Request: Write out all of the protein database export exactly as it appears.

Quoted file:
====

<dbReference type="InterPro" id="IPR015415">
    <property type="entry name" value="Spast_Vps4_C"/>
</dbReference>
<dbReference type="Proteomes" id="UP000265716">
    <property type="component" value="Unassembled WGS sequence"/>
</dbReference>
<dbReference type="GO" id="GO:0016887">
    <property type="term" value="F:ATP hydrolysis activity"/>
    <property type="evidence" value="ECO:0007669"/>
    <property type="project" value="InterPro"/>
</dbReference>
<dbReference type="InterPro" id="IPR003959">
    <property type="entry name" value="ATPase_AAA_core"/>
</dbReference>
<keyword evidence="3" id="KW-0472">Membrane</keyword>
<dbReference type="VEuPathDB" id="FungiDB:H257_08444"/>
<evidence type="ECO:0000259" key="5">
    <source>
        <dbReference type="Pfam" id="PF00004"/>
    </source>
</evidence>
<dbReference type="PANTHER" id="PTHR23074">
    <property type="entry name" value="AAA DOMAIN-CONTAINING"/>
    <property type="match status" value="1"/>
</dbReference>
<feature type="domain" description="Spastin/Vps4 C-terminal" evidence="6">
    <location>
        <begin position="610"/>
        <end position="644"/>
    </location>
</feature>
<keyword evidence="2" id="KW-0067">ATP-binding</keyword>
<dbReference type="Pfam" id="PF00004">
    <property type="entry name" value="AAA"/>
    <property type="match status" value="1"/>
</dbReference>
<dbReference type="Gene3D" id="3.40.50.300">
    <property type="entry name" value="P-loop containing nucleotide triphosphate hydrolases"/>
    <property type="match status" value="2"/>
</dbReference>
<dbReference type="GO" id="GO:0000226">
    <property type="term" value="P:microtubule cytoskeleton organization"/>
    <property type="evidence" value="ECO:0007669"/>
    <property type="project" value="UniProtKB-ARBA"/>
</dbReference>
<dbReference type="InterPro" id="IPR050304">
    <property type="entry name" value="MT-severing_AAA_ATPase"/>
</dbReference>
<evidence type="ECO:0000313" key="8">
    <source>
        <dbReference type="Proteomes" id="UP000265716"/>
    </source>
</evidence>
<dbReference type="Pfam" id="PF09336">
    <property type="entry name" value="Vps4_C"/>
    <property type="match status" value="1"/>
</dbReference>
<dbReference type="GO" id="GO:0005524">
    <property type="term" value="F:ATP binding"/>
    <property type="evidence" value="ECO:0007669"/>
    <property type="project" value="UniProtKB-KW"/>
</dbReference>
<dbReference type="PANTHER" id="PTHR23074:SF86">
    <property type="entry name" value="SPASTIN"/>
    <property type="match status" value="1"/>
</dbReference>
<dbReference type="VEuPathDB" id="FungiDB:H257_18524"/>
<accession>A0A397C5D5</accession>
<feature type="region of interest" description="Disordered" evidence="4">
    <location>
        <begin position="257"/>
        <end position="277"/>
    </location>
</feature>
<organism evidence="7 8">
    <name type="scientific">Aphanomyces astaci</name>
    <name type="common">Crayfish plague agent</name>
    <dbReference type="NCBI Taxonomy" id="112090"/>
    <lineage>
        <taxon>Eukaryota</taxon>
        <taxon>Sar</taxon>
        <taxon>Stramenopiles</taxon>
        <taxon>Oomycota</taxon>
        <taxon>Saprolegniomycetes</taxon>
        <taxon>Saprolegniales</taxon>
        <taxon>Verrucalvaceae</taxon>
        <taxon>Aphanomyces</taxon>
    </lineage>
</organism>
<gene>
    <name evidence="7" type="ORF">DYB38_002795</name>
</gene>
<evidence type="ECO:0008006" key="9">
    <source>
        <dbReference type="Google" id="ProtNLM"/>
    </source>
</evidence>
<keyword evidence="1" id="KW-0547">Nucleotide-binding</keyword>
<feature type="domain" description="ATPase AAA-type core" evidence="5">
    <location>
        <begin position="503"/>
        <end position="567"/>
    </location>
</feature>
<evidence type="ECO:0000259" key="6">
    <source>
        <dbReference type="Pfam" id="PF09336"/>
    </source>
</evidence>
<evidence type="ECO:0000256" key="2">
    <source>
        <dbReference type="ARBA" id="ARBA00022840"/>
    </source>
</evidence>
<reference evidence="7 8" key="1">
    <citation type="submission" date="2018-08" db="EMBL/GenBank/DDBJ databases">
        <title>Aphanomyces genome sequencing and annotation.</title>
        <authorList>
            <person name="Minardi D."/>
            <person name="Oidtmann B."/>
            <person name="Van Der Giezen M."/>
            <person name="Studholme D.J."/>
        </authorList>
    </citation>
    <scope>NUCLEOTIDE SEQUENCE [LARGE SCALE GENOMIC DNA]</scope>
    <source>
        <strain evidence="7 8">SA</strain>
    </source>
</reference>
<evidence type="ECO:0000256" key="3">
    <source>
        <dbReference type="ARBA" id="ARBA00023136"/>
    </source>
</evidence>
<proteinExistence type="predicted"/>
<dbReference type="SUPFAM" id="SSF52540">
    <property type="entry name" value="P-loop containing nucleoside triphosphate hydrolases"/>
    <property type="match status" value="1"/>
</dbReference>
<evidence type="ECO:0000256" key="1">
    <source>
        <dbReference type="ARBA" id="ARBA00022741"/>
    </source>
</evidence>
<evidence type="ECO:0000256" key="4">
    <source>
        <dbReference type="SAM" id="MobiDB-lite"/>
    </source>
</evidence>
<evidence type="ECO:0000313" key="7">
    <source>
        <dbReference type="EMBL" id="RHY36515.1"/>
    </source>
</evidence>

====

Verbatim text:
<dbReference type="InterPro" id="IPR015415">
    <property type="entry name" value="Spast_Vps4_C"/>
</dbReference>
<dbReference type="Proteomes" id="UP000265716">
    <property type="component" value="Unassembled WGS sequence"/>
</dbReference>
<dbReference type="GO" id="GO:0016887">
    <property type="term" value="F:ATP hydrolysis activity"/>
    <property type="evidence" value="ECO:0007669"/>
    <property type="project" value="InterPro"/>
</dbReference>
<dbReference type="InterPro" id="IPR003959">
    <property type="entry name" value="ATPase_AAA_core"/>
</dbReference>
<keyword evidence="3" id="KW-0472">Membrane</keyword>
<dbReference type="VEuPathDB" id="FungiDB:H257_08444"/>
<evidence type="ECO:0000259" key="5">
    <source>
        <dbReference type="Pfam" id="PF00004"/>
    </source>
</evidence>
<dbReference type="PANTHER" id="PTHR23074">
    <property type="entry name" value="AAA DOMAIN-CONTAINING"/>
    <property type="match status" value="1"/>
</dbReference>
<feature type="domain" description="Spastin/Vps4 C-terminal" evidence="6">
    <location>
        <begin position="610"/>
        <end position="644"/>
    </location>
</feature>
<keyword evidence="2" id="KW-0067">ATP-binding</keyword>
<dbReference type="Pfam" id="PF00004">
    <property type="entry name" value="AAA"/>
    <property type="match status" value="1"/>
</dbReference>
<dbReference type="Gene3D" id="3.40.50.300">
    <property type="entry name" value="P-loop containing nucleotide triphosphate hydrolases"/>
    <property type="match status" value="2"/>
</dbReference>
<dbReference type="GO" id="GO:0000226">
    <property type="term" value="P:microtubule cytoskeleton organization"/>
    <property type="evidence" value="ECO:0007669"/>
    <property type="project" value="UniProtKB-ARBA"/>
</dbReference>
<dbReference type="InterPro" id="IPR050304">
    <property type="entry name" value="MT-severing_AAA_ATPase"/>
</dbReference>
<evidence type="ECO:0000313" key="8">
    <source>
        <dbReference type="Proteomes" id="UP000265716"/>
    </source>
</evidence>
<dbReference type="Pfam" id="PF09336">
    <property type="entry name" value="Vps4_C"/>
    <property type="match status" value="1"/>
</dbReference>
<dbReference type="GO" id="GO:0005524">
    <property type="term" value="F:ATP binding"/>
    <property type="evidence" value="ECO:0007669"/>
    <property type="project" value="UniProtKB-KW"/>
</dbReference>
<dbReference type="PANTHER" id="PTHR23074:SF86">
    <property type="entry name" value="SPASTIN"/>
    <property type="match status" value="1"/>
</dbReference>
<dbReference type="VEuPathDB" id="FungiDB:H257_18524"/>
<accession>A0A397C5D5</accession>
<feature type="region of interest" description="Disordered" evidence="4">
    <location>
        <begin position="257"/>
        <end position="277"/>
    </location>
</feature>
<organism evidence="7 8">
    <name type="scientific">Aphanomyces astaci</name>
    <name type="common">Crayfish plague agent</name>
    <dbReference type="NCBI Taxonomy" id="112090"/>
    <lineage>
        <taxon>Eukaryota</taxon>
        <taxon>Sar</taxon>
        <taxon>Stramenopiles</taxon>
        <taxon>Oomycota</taxon>
        <taxon>Saprolegniomycetes</taxon>
        <taxon>Saprolegniales</taxon>
        <taxon>Verrucalvaceae</taxon>
        <taxon>Aphanomyces</taxon>
    </lineage>
</organism>
<gene>
    <name evidence="7" type="ORF">DYB38_002795</name>
</gene>
<evidence type="ECO:0008006" key="9">
    <source>
        <dbReference type="Google" id="ProtNLM"/>
    </source>
</evidence>
<keyword evidence="1" id="KW-0547">Nucleotide-binding</keyword>
<feature type="domain" description="ATPase AAA-type core" evidence="5">
    <location>
        <begin position="503"/>
        <end position="567"/>
    </location>
</feature>
<evidence type="ECO:0000259" key="6">
    <source>
        <dbReference type="Pfam" id="PF09336"/>
    </source>
</evidence>
<evidence type="ECO:0000256" key="2">
    <source>
        <dbReference type="ARBA" id="ARBA00022840"/>
    </source>
</evidence>
<reference evidence="7 8" key="1">
    <citation type="submission" date="2018-08" db="EMBL/GenBank/DDBJ databases">
        <title>Aphanomyces genome sequencing and annotation.</title>
        <authorList>
            <person name="Minardi D."/>
            <person name="Oidtmann B."/>
            <person name="Van Der Giezen M."/>
            <person name="Studholme D.J."/>
        </authorList>
    </citation>
    <scope>NUCLEOTIDE SEQUENCE [LARGE SCALE GENOMIC DNA]</scope>
    <source>
        <strain evidence="7 8">SA</strain>
    </source>
</reference>
<evidence type="ECO:0000256" key="3">
    <source>
        <dbReference type="ARBA" id="ARBA00023136"/>
    </source>
</evidence>
<proteinExistence type="predicted"/>
<dbReference type="SUPFAM" id="SSF52540">
    <property type="entry name" value="P-loop containing nucleoside triphosphate hydrolases"/>
    <property type="match status" value="1"/>
</dbReference>
<evidence type="ECO:0000256" key="1">
    <source>
        <dbReference type="ARBA" id="ARBA00022741"/>
    </source>
</evidence>
<evidence type="ECO:0000256" key="4">
    <source>
        <dbReference type="SAM" id="MobiDB-lite"/>
    </source>
</evidence>
<evidence type="ECO:0000313" key="7">
    <source>
        <dbReference type="EMBL" id="RHY36515.1"/>
    </source>
</evidence>